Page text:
CONTINUED FROM LAST WEEK

 

“Go away, possum!” Lisa clapped her hands emphatically. “Go ‘way!”

 

It was late – I don’t know how late. The birds were silent. We were alone in the campground. We’d gone to sleep soon after dusk, crawling, sorely, into our one-and-a-half-man tent following a long day’s hike. After the customary tossing, turning and grumbling, we’d fallen into the usual uneasy slumber.

 

It was soon disturbed. In the vestibule outside Lisa’s door, where we’d stashed our food and garbage, there came a rustling – at first tentative, then more deliberate. It woke Lisa. She waited for the sound to repeat. It might have been the wind. It repeated. It wasn’t the wind. She clapped her hands as she would when addressing a dog and shouted:

 

“Go ‘way, possum!”

 

Her shout had one immediate effect: it cleared the drowse from my head instantly. It did not, however, disturb in the slightest the snooping of our marsupial marauder.

 

Then, on my side of the tent (where there was no food) came a brushing sound, much like a hairy rodent moving past the rain-fly. Very much like it. And another. And, at our feet, another.

 

We were surrounded.

 

It was a Blair Witch moment. All our food was imperiled. We were alone, the sole target of a hungry possum army. We had to save the victuals. (All that oatmeal, that precious, precious oatmeal … ) And stop our garbage from being spread all over the campground. But that meant leaving the safety of the tent.

 

Before the full weight of our situation had sunk in, Lisa had unzipped her mummy bag, unzipped her door and pulled the food inside. But the garbage had been seized.

 

I barely had a chance to register what was happening and she was gone. Then I heard the screams.

 

“What is it?”

 

No answer.

 

“Are you all right?”

 

Another scream. Or rather, a startledcry. “Oh!”

 

Lisa had gathered up our garbage, which was strewn about the camp, bits of banana peel, a salmon tin, crumpled noodle packages and granola bar wrappers. She scared the chief offender up a tree. Then she turned around.

 

Beady red eyes stared at her out of the darkness. Two, four, six, eight of them, shining menacingly in the dim light of her headlamp. Suddenly one of the fuzzy reprobates charged. Really it was just going for a stray wrapper, but it looked like a charge. And Lisa yelped.

 

Before I could get out of my sleeping bag she was back in the tent, panting, her face pale in the faint moonlight. “They’re everywhere,” she confirmed. “Possums everywhere. Big as cats.”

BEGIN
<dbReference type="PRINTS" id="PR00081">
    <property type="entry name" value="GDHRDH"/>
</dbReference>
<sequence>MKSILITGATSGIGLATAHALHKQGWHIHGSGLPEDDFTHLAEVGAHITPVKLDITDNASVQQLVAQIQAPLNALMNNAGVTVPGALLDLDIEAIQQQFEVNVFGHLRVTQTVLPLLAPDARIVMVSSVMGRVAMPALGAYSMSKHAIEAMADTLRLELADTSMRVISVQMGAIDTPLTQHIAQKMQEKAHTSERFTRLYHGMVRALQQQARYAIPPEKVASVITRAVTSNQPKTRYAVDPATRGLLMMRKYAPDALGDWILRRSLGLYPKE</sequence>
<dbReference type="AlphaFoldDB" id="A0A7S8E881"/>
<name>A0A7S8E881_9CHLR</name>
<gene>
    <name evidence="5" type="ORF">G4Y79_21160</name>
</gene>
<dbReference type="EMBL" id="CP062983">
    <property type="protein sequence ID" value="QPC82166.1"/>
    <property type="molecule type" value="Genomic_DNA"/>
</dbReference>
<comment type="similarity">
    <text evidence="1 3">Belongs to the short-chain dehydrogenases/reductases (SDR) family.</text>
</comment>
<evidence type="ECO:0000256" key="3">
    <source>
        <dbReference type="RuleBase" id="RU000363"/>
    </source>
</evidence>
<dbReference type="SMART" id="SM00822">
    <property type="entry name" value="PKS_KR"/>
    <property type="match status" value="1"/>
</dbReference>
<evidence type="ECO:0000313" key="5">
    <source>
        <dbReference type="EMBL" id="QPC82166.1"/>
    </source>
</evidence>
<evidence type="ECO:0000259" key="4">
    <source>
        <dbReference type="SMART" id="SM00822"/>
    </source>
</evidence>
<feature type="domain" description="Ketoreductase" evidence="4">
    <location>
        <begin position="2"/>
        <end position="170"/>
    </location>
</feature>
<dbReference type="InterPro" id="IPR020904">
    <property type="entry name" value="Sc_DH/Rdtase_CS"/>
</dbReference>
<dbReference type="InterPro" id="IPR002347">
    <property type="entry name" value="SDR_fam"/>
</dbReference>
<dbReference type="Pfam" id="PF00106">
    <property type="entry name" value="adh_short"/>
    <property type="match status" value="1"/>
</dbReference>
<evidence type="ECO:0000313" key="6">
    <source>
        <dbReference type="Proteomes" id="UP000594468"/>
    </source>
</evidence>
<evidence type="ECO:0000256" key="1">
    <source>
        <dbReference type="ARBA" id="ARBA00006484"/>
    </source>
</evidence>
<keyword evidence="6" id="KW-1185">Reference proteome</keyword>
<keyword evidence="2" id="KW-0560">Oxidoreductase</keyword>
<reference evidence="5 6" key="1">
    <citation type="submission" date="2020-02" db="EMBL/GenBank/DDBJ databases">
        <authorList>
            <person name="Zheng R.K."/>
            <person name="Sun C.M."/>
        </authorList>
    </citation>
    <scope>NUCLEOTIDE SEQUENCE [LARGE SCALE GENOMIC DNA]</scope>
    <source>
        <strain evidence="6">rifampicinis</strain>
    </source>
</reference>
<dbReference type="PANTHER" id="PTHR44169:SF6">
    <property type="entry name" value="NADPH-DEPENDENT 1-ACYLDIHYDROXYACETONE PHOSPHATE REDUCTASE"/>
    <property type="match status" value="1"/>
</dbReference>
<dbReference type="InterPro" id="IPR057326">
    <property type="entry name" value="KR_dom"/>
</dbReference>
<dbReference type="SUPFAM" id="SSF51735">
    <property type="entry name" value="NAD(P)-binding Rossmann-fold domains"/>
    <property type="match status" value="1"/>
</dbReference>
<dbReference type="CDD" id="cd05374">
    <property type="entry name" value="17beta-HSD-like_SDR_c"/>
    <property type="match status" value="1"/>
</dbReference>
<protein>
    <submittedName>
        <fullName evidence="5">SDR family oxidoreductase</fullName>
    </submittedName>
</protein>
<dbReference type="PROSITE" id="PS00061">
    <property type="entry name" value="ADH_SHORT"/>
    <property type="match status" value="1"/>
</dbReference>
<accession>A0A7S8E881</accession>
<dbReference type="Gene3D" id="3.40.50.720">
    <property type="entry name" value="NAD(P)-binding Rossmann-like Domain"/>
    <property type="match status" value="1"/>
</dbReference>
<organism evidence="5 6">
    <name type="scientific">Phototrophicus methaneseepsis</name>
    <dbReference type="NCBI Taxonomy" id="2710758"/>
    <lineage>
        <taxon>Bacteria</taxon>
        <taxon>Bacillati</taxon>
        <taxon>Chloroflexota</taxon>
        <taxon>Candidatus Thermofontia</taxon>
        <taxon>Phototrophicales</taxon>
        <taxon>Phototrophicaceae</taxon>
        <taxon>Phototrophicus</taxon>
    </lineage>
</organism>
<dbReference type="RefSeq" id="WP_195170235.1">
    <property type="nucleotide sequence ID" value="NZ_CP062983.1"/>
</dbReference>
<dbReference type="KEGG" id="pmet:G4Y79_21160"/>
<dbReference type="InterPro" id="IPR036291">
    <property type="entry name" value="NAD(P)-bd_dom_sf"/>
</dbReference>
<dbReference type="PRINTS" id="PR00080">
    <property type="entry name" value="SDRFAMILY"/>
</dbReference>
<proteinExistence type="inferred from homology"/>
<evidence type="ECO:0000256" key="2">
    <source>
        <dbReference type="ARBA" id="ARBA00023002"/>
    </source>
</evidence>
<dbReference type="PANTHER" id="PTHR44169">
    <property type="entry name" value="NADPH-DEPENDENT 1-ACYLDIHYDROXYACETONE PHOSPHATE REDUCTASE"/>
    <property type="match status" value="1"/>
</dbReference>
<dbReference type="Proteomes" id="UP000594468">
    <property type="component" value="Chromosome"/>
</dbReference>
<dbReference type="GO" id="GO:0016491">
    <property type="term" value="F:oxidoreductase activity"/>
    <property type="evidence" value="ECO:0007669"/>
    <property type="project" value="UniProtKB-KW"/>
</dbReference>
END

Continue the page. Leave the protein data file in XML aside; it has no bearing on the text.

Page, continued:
“If they try to take the tent, we’re doomed,” I said, marshaling my thoughts for a plan of action. None emerged. (I have no head for strategy.) All we could do was wait out the night, hoping these nocturnal nasties weren’t advanced enough to attack en masse.

 

It was the least restful night of our hike, possibly of our trip so far. A few hours before dawn we lapsed into sleep. By 7:30 we had to be up to prepare breakfast, pack up and hit the trail: We had to reach our first tidal crossing by low tide, at 9 a.m.

 

On our way out of the Bark Bay camp we ran into Lew one last time. I mentioned our experience of the night before, expecting some sort of surprise, as there were no signs warning campers to protect their food from four-legged bandits.

 

“Oh sure,” Lew said matter-of-factly. “Possums. You would see lots of them hereabouts. Lots of possum trouble around here.” He gave us a big toothy smile to send us on our way.

 

***

 

The rest of our hike was blessed by unseasonably warm weather, without a drop of rain. Not until we were in the process of boarding the water taxi that took us back to Melba at the trailhead in Marahau did we see any kind of inclemency, any high winds, any dark clouds. It was a perfect hike.

 

We were lucky in more than just the weather. Our third night, at the campground in Awaroa, was also spent in uninterrupted privacy – besides the nonstop pelt of sandflies on our tent roof, a sound like sprinkling rain. We had no further possum trouble after our Bark Bay night of terror.

 

Our last tidal crossing, at the often-tricky Awaroa Inlet, went flawlessly. We tramped over muddy forest tracks and serene beaches, beaches without footprints beside sun-smeared bays, twinkling with whitecaps, sprays of mist hovering across the water’s surface. (Greene, describing Africa: “The long fingers of the palm leaves quite still which in the smallest suspicion of a breeze begin to play like fingers on a piano.” Here it was the same, until the last day, when the winds picked up, threatening gale.) Then, suddenly, we were done. Totaranui loomed up abruptly, just as we got into the Day Four rhythm.

 

A day after we left the track the big storm came down off the highlands and lashed the coast with whipping curtains of rain.

 

So ended the first of our three Great Walks. Up next, after some 10 days moving south along the west coast of the South Island: the Milford and Routeburn tracks, back-to-back. Eight days of cold, probably wet, wilderness, some of the best in the world. It will be early in the season. We can hardly expect the kind of good fortune we had on Abel Tasman.